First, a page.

Bik Van der Pol
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Married by Powers (with Frac Nord-Pas de Calais)
Not by adding yet another new idea to the cycle of production and consumption, but by revising and reactivating an existing situation. This reusing does not stem from nostalgic desire, but is sparked by the understanding that things lie concealed in the folds of recent history which have to be actively exposed in order for us to be able to move on".

A collection only comes alive when taken into operation, when the objects are being shown and
allowed to function as 'working papers' at large. Married By Powers deals with the significance of an international art collection such as this FRAC collection. What does it mean, a collection, how do its individual pieces determine our vision on art, what do they mean for contemporary perception in a changing world and in what ways can a collection be valued and activated, beyond the usual practice of exhibitions and associated publications. And, not the least: what do these objects mean to a present generation of young artists, designers, architects?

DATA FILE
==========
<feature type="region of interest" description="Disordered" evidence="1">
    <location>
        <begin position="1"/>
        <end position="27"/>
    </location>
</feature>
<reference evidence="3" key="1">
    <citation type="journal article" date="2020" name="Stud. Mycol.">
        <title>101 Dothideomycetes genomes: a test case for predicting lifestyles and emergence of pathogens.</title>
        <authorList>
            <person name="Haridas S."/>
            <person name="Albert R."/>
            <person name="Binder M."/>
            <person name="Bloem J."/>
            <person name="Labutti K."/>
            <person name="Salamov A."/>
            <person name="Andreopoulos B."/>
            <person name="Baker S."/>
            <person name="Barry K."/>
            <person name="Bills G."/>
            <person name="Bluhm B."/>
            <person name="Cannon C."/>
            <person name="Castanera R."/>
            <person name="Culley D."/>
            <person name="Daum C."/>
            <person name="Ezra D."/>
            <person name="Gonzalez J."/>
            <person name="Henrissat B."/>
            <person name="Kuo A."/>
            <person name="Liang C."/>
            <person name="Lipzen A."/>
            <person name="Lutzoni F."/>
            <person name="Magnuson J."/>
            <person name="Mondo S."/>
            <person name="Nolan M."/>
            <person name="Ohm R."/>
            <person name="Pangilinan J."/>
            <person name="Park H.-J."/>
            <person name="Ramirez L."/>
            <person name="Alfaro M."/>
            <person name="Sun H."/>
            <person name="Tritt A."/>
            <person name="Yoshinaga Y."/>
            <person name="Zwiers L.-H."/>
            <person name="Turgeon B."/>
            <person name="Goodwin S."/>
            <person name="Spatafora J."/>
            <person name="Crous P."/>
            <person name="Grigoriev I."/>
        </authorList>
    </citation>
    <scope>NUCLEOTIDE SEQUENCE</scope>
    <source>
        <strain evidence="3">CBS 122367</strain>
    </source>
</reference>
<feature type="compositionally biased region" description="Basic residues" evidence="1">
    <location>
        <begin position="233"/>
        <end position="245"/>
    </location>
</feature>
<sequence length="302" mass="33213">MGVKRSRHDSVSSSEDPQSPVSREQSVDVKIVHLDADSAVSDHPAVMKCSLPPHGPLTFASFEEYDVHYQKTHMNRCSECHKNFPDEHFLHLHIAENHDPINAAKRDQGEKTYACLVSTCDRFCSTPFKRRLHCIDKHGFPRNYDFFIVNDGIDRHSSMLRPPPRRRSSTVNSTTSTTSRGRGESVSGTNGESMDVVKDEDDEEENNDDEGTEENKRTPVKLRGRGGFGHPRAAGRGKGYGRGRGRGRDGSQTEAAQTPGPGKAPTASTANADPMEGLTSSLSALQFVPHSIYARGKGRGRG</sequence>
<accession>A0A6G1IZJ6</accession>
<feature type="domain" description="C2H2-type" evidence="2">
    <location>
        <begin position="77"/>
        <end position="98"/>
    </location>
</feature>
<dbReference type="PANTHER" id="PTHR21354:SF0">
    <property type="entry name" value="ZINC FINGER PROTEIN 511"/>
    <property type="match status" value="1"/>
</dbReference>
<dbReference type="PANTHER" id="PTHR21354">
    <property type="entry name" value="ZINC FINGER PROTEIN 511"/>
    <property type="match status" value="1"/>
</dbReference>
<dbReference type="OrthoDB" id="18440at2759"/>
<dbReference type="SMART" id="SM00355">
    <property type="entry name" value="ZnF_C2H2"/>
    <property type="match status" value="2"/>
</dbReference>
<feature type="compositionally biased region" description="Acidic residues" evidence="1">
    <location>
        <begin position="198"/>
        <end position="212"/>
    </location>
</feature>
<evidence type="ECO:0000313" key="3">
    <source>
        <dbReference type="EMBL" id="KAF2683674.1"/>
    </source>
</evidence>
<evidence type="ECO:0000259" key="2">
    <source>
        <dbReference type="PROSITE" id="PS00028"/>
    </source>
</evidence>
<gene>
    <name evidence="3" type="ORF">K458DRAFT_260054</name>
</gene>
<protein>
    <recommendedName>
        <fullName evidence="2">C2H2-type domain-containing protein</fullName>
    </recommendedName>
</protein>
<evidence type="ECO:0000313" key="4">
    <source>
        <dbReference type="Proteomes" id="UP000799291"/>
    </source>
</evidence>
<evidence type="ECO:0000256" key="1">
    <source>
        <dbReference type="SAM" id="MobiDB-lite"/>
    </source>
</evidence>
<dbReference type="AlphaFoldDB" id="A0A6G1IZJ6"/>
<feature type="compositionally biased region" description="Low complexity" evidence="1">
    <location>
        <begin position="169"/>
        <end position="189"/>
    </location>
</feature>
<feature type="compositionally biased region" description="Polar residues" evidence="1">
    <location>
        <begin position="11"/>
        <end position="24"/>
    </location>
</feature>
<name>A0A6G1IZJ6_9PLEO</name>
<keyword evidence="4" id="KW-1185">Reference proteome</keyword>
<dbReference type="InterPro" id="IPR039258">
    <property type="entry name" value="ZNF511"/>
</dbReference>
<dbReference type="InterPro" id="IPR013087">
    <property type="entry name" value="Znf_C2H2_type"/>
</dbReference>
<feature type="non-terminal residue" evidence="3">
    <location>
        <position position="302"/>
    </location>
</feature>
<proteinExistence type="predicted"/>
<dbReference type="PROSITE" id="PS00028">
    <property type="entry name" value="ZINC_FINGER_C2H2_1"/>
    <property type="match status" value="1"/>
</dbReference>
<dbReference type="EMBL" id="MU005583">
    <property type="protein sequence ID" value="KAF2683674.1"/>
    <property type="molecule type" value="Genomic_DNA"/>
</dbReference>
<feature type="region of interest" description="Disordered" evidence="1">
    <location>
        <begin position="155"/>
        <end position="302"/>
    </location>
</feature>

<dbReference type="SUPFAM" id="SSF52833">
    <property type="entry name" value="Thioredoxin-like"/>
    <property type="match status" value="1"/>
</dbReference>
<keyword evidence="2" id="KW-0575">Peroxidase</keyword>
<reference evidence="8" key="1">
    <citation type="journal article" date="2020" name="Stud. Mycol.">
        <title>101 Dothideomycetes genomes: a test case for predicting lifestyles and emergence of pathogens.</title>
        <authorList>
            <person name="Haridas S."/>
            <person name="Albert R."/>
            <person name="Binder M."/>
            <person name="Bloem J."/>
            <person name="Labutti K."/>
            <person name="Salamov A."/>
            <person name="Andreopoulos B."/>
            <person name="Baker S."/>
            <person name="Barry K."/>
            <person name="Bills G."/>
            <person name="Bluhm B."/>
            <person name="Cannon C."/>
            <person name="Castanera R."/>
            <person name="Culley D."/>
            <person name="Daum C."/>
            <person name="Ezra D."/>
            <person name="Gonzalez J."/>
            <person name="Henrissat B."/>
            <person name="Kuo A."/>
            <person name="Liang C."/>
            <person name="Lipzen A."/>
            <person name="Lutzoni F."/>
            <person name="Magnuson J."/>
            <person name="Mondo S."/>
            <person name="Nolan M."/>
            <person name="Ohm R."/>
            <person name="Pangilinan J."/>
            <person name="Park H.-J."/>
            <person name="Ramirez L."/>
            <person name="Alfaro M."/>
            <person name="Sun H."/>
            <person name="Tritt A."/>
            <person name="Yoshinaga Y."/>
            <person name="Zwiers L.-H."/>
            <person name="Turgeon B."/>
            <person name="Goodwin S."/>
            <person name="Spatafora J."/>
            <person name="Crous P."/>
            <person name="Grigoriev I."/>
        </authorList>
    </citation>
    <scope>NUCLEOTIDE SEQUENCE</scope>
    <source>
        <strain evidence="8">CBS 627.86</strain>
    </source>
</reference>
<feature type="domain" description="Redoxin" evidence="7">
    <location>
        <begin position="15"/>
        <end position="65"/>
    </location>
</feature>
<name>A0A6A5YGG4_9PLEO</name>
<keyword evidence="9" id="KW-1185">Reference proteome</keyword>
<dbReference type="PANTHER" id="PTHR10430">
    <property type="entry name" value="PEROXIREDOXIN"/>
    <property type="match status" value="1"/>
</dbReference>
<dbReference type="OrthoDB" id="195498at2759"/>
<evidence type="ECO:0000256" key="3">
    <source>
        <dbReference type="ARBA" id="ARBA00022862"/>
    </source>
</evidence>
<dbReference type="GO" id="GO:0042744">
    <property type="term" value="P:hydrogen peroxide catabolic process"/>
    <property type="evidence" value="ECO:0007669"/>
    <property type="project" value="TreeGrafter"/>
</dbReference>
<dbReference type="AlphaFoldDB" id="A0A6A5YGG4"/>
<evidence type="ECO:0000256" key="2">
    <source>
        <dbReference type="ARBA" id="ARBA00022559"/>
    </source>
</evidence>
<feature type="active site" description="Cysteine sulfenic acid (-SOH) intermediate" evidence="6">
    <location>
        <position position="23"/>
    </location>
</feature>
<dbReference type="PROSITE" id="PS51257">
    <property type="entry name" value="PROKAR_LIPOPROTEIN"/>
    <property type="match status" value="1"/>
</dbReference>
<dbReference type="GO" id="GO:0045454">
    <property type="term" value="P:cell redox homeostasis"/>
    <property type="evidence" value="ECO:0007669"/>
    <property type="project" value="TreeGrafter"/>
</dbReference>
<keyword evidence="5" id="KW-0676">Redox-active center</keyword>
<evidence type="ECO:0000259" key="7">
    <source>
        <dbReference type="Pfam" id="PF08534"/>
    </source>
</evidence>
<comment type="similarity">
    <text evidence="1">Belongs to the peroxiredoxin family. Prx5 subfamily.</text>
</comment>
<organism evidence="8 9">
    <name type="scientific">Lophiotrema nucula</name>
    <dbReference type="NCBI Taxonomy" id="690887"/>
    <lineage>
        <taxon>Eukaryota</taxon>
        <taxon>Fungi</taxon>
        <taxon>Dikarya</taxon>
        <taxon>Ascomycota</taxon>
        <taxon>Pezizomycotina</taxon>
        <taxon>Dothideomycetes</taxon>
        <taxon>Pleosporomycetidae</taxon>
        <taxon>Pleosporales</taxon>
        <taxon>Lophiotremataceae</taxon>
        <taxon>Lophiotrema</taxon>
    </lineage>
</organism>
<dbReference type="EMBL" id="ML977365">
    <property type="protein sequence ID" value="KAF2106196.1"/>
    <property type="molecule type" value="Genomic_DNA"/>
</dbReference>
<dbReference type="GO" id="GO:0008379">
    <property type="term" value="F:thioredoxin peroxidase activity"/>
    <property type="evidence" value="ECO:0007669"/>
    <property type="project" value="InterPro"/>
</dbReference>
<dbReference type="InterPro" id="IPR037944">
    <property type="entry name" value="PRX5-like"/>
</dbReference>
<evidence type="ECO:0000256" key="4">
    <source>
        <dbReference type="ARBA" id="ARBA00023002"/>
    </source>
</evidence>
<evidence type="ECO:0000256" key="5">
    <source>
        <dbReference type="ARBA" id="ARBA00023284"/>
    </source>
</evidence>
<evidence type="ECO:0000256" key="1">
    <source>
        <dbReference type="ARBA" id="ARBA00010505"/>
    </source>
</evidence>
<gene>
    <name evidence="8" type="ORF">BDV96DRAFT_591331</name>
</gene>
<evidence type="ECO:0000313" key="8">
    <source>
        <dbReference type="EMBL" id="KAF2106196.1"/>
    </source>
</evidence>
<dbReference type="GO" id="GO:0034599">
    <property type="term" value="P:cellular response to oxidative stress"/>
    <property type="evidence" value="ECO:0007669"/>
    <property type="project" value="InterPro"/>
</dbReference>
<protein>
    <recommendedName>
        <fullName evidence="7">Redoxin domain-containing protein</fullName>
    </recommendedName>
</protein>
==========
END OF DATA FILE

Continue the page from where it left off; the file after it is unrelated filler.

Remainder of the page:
Bik van der Pol invited nine young colleagues to choose in their turn, as our partners, from the 150 pieces and to state their reasons for their choice(s).
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Married by Powers (with Frac Nord-Pas de Calais)
They are all active in the broader field of the arts and come besides from The Netherlands from different parts of the world. They are today's and tomorrow's cultural producers. Their choice is presented during three days, in SHED, the space next to GYM (which is the space where the depot is installed). Their motivations are recorded on video and on show, thus forming an ever-increasing shadow collection, while the exhibited choices change all the time. Sometimes pieces will return, sometimes in a different context and certainly with a different motivation.

GYM houses the collection of 150 pieces, all packed in protective cases and material: the depot as image. The content of the cases is indicated by the list of names of the artists, titles and descriptions of the work. In some cases this list will evoke memories of the pieces, for many of the works may be part of some sort of collective memory.

Three pieces are, as our personal parameters for Married by Powers, shown during the whole period: How Does It Feel (1995), a work of Tony Oursler addresses directly to the viewer, in this way exploring and questioning the relation between public and private, intimate space.
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